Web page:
Leadership Matters Most! Eradicating the culture that facilitates assault in our AF starts with leadership. Leaders set the command climate that nurtures respect for all people and holds people accountable for their actions. Research clearly shows that when commanders tolerate disrespectful behavior such as sexist comments or squadron traditions that marginalize women or other groups, the likelihood of assault significantly increases. There are three pieces to winning this fight: Strong action to prosecute and hold perpetrators and bystanders accountable, effective education programs to protect all Airmen from assault, and an aggressive effort by our leadership to change our culture to respect and care for all Airmen. Being an effective wingman should truly mean caring for and protecting everyone in the organization. When I was working in the Pentagon on the DADT repeal study in 2010, we recommended a strong leadership message as the most important key to successful repeal implementation. Repeal has not impacted our force negatively and all data to date indicate that leaders got the message right. One of the best leadership messages on repeal was delivered by General Amos, Commandant of the Marine Corps and his Sergeant Major of the Marine Corps ( General Amos testified to Congress that he was personally opposed to repeal. However, when repeal became the law of the land, Gen Amos delivered a clear leadership message to his Marines, “We will step out smartly to faithfully implement this new law…I want leaders at all levels to reemphasize the importance of maintaining dignity and respect for one another throughout our force. We are Marines. We care for one another and respect the rights of all who wear this uniform.” Australia’s Army Chief Lt Gen David Morrison’s recent message to the Australian military on sexual assault is another excellent example of a strong leadership message ( Like General Spencer’s message when you open the AF Portal, it clearly emphasizes professionalism and respect while stating in no uncertain terms that assault will not be tolerated. We must make this rhetoric our reality at all levels of the chain of command. All Airmen must be able to reach their full potential as equal partners in service to our nation. Select leaders who understand how to lead respectfully, arm them with the tools they need, and hold them accountable for the actions of their units, then things will change quickly because leadership matters most.

  3. BNS says

    Before any new measures are implemented, the ones in place should be enforced. IAW AFI 36-6001 para 1.4.2. Provide an immediate, trained response capability for each report of sexual assault and ensure victims are protected and treated with dignity and respect, and receive timely access to appropriate treatment and services. It was brought to my attention that not all bases have a doctor available 24/7, that is capable of performing a SAFE kit. In order for airman to feel comfortable reporting a sexual assault or rape, they must know that there is always going to be help available. I believe that upholding this standard would be a great first step in the right direction.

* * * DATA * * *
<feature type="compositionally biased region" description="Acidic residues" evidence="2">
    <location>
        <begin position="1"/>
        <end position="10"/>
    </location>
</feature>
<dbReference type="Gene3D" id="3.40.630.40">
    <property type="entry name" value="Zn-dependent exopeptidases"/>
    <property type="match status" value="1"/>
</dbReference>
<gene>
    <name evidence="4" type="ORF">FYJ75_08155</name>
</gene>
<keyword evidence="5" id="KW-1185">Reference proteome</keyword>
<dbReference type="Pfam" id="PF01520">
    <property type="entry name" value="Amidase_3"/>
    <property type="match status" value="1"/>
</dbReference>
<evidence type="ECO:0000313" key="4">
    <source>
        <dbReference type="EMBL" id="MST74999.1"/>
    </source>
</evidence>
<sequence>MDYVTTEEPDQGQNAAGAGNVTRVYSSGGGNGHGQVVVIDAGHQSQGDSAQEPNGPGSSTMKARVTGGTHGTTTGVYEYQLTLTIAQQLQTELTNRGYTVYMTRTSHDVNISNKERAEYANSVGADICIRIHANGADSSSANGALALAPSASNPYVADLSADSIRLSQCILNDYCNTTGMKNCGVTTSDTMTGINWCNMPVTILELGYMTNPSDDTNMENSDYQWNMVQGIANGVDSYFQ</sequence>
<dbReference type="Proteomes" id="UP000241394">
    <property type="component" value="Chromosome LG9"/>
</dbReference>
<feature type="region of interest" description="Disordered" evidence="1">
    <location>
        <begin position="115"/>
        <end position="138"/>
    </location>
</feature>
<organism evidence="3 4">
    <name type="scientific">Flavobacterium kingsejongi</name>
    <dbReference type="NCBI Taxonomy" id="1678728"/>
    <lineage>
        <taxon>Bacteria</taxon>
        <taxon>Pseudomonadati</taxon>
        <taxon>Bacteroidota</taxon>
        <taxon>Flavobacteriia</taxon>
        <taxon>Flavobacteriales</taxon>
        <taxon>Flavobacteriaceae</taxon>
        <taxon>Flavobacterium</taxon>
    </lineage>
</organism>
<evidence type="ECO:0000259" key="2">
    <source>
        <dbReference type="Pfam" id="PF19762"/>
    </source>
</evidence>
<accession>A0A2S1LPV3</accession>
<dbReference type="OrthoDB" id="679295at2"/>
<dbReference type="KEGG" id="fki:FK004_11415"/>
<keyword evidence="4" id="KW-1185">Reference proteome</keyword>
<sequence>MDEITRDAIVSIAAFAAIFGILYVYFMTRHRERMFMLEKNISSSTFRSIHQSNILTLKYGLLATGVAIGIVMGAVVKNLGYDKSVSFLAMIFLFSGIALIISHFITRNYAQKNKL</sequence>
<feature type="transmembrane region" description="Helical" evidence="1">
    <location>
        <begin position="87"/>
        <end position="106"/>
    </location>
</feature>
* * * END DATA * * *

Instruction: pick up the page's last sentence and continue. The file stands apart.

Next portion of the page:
4. A1C Kilbourn says

    In my opinion a lot is being done to spread knowledge and empower victims to come forward; however, there isn’t enough being done to prevent people from doing such criminal acts. Knowledge can only go so far. If we are in the ” US Armed Forces” then shouldn’t we be armed?

    I am in Combat Communications and we go through a two week long mobility course that use to contain basic combatives. For those that are not in Security Forces or other fields requiring hand to hand combat courses, most are physically unarmed. I am not a picture of “strong,” but I consider myself armed by knowledge and combatives. Combatives are low cost due to it being hands on and low training time for the training to be effective years later. Even an hour a day during basic training and maybe make an optional or required every two years refresher training course would help arm our soldiers against sexual offenses.

    Combatives are meant for high adrenaline situations where you don’t have enough physical strength to protect yourself because of exhaustion, a lack of mental awareness (dizzy or possibly drunk), or you simply can’t overpower the immediate danger. This would include a situation where maybe you don’t remember enough or are too drunk to do an exact move of combatives, but you would have enough adrenaline and instinct to do what was intended from that move.

    Combatives do have “safeties” to prevent you from getting injured from practicing them on each other. This brings up the question of “Would they work on someone that knows them?” I believe this to be yes because if you are the one trying to commit the criminal act, are you going to focus on what the other is doing or on what you’re trying to do to him or her. An example of combatives would be a male trying to penetrate another male making the position of the perpetrator behind the victim; the victim would instinctively grab and twist a handful of the perpetrator’s sensitive area to release one of his arms, then proceed to poke him in the eyes to gain full control then finish the combative move, which leads to the perpetrator’s death and would not be excessive force against this crime.